Turkey, Environment

Erdogan vetoes law due to environmental concerns

Law would have postponed installation of filters on 15 thermal power plants

Burak Bir, Enes Kaplan and Sefa Sahin   | 03.12.2019
Erdogan vetoes law due to environmental concerns


Turkey's president vetoed a law that would have delayed the installation of filters on thermal power plants, according to the spokesman for the country’s ruling party.

"Our president [Recep Tayyip Erdogan] did not find the regulation appropriate and vetoed it," Omer Celik, spokesman for the ruling Justice and Development (AK) Party, told a news conference on Monday during a meeting of the party’s central executive committee in the capital, Ankara.

Celik said a law approved by parliament last month postponed the obligation to install filters on 15 thermal power plants that would have caused air pollution for two and a half more years and that the regulation had been awaiting the president’s approval.

Noting that the energy sector was of great importance and that the government sought to protect and improve the sector's assets, Celik added that Erdogan found it unnecessary to give another two and half years to the plant owners, who had not installed filters in seven years.

He added that the president did not find it likely that the air filters would be installed during the time extension, after having failed to do so in the past seven years.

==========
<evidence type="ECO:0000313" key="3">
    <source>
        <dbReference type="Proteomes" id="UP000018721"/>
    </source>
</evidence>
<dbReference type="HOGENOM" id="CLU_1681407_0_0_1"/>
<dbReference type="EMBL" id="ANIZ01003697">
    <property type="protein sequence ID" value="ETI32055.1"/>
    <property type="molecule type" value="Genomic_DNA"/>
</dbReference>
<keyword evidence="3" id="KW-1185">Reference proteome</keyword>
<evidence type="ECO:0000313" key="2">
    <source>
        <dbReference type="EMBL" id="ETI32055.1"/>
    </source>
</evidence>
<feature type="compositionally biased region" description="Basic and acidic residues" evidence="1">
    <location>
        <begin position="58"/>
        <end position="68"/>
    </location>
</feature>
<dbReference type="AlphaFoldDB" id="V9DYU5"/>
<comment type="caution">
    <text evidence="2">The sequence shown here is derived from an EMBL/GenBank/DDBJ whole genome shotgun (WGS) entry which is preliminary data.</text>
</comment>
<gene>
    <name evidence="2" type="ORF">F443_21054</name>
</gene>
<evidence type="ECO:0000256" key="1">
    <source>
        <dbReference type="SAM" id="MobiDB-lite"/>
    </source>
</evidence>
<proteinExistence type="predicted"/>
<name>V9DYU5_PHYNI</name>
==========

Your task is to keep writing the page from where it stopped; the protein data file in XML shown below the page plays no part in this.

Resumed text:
Celik noted that Erdogan made this decision due to the priority he gives to environmental issues and prevention of pollution.

He also highlighted that this was Erdogan's very first veto.

Air, water and soil will not be polluted further

"It is encouraging that our country's air, water and soil will no longer be polluted by these [thermal] plants," Baran Bozoglu, head of Turkey's Chamber of Environmental Engineers, said in a statement on late Monday.

Thanking Erdogan for his "very important and positive" step, Bozoglu said politicians listened to environmental groups, professional chambers, academics and the press, who informed of them on the issue on a scientific basis.

"Creation of a common mind on issues affecting the whole of society and nature is essential for the establishment of the right to live in a healthy environment," he noted.

He highlighted that facilities should be suspended if they failed to invest in protecting the environment and did not comply with environmental regulations.

*Writing by Sena Guler

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